Of course, none of Giuliani's extremism on this issue should be surprising, given that his senior foreign policy advisor is Norman Podhoretz, whose life has been devoted to trying to induce the U.S. to wage war against any country hostile to Israel. Podhoretz was one of the signatories on the 2002 PNAC letter to President Bush which declared that "No one should doubt that the United States and Israel share a common enemy" and -- listing Iraq, Iran and Syria, among others -- argued that "Israel is fighting the same war." Podhoretz currently "prays" that the U.S. bomb Iran.

This idea of Israel joining NATO is even a fringe idea in Israel, where it has been pushed primarily by Israeli super-hawk, Minister of Strategic Affairs Avigdor Lieberman, consistent with his own self-described mission: "Our first task is to convince Western countries to adopt a tough approach to the Iranian problem." And by "tough approach," he does not mean diplomacy: "The dialogue with Iran will be a 100-percent failure, just like it was with North Korea."

In some sense, one can welcome Giuliani's explicit advocacy that we view all of Israel's enemies as, by definition, enemies of the U.S. Virtually all of the swirling war dances towards Iran are rooted in this belief, but advocates of war with Iran are too dishonest to acknowledge it openly. In his Washington Post column this morning, for instance, Charles Krauthammer -- long an advocate of war with Iran -- listed the four specific crimes that allegedly demonstrate that Iran is our Enemy ("our" meaning the United States):

(1) Hamas launching rockets into Israeli towns and villages across the border from the Gaza Strip. Its intention is to invite an Israeli reaction, preferably a bloody and telegenic ground assault.

(2) Hezbollah heavily rearmed with Iranian rockets transshipped through Syria and preparing for the next round of fighting with Israel. The third Lebanon war, now inevitable, awaits only Tehran's order.

(3) Syria, Iran's only Arab client state, building up forces across the Golan Heights frontier with Israel. And on Wednesday, yet another anti-Syrian member of Lebanon's parliament was killed in a massive car bombing.

(4) The al-Quds Force of the Iranian Revolutionary Guard training and equipping Shiite extremist militias in the use of the deadliest IEDs and rocketry against American and Iraqi troops. Iran is similarly helping the Taliban attack NATO forces in Afghanistan.

Of the four crimes in the Bill of Particulars against Iran, only one has anything even ostensibly to do with the U.S., and that is composed of highly dubious claims (arming the Taliban) and ones which hardly demonstrate its Evil (they are interfering in a neighboring country of theirs which we invaded and are occupying with 160,000 soldiers). As Krauthammer's column illuminates, for those salivating for an American war with Iran, the case is grounded overwhelmingly in the Giuliani View -- that the U.S. should use its resources and lives to wage war against any country hostile to Israel.

Why do Giuliani and Krauthammer and friends feel so free to advocate a plainly fringe position of Endless War on behalf of Israel? Usually, political advocates, and particularly presidential candidates, avoid such positions like the plague. Here, it is because no political figure can possibly oppose this view, at least not explicitly. Is it even possible to imagine a presidential candidate objecting to the view that the U.S. should consider Israel's enemies to be enemies of the U.S., even though vast majorities of Americans share that objection?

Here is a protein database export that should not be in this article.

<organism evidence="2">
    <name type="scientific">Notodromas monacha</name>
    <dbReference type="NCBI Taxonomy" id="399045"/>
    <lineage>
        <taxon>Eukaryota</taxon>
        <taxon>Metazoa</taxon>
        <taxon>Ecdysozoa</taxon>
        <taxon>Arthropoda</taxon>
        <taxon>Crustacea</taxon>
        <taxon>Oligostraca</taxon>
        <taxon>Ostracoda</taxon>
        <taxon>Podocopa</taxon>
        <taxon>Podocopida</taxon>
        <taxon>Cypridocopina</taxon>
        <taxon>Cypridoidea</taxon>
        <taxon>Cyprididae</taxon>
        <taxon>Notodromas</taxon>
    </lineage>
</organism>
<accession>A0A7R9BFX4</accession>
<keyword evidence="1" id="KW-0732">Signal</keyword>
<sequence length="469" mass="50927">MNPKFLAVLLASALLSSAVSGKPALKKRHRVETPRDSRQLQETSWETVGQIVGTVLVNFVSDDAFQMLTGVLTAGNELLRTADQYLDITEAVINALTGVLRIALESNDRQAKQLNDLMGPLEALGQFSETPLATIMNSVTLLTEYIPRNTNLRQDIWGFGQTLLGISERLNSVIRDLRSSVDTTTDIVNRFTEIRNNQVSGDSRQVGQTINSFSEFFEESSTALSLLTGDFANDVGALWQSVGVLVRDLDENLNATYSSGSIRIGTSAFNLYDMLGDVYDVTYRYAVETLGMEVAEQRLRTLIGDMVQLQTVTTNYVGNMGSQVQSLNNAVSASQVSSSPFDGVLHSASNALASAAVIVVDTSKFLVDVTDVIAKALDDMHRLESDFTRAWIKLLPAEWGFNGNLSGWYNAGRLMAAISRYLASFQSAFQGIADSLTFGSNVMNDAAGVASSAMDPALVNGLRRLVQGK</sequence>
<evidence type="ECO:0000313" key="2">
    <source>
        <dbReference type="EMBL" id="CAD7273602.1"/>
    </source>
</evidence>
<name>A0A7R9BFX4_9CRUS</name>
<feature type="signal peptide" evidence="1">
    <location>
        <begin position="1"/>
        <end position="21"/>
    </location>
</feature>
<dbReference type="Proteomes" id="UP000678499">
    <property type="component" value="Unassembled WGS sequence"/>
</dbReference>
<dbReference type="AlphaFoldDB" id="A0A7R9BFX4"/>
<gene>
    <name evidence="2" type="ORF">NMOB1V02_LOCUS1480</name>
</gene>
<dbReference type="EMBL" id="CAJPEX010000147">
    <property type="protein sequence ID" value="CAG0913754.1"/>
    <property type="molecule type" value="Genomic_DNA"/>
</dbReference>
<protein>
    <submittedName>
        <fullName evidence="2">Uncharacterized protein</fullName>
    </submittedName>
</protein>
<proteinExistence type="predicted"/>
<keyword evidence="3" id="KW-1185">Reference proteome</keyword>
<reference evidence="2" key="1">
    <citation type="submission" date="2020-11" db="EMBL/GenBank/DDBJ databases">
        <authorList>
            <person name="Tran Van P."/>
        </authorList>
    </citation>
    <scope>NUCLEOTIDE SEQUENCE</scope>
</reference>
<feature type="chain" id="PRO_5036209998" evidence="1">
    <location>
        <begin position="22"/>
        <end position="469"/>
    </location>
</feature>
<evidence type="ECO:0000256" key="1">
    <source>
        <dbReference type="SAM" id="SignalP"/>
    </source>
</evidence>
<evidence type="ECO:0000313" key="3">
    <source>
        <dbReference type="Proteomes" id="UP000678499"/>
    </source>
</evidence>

As is true for Iraq, it is so striking how little public opinion matters when it comes to formulating American policy. What accounts for the complete unwillingess of any presidential candidate to seize on Giuliani's extremist and fringe position? The neoconservative New York Sun -- not Mearsheimer and Walt in their important, richly documented and now NYT-Best-Selling new book, but The New York Sun -- provided an answer recently:

It [an AIPAC dinner] is also an important illustration of just how much stock all of the presidential candidates, Democrats and Republicans alike, will put in the pro-Israel community, particularly for campaign dollars. . . . .

A Democratic political consultant who worked on President Clinton's re-election campaign, Hank Sheinkopf, noted that the Aipac dinner always draws a parade of politicians.

"New York is the ATM for American politicians. Large amounts of money come from the Jewish community," he said. "If you're running for president and you want dollars from that group, you need to show that you're interested in the issue that matters most to them."

And, of course, mentioning any of this subjects one to a cascade of predictable and transparently exploitive though still nasty accusations of anti-semitism, and what presidential candidate would possibly want that? And thus Rudy Giuliani can propose a policy that is incomparably dangerous and intensely unpopular, yet know that his doing so will result in no political price being paid.

Now that we are occupying two Middle Eastern countries, with a broken military, and are threatening imminent war with at least another one, isn't it long past time to have the discussion about the extent to which the U.S. is willing to wage war on behalf of Israel's interests? Do Americans really think that Iranian hostility towards Israel or its support for "terrorists groups" that are hostile to Israel are grounds for declaring Iran to be our Enemy or waging war against them? If so, then let proponents of war with Iran make that case expressly. And for the rest of the presidential campaign, shouldn't Giuliani's desire to involve the U.S. military in every war Israel fights be a rather central feature in discussions of his potential presidency?

By Glenn Greenwald

Follow Glenn Greenwald on Twitter: @ggreenwald.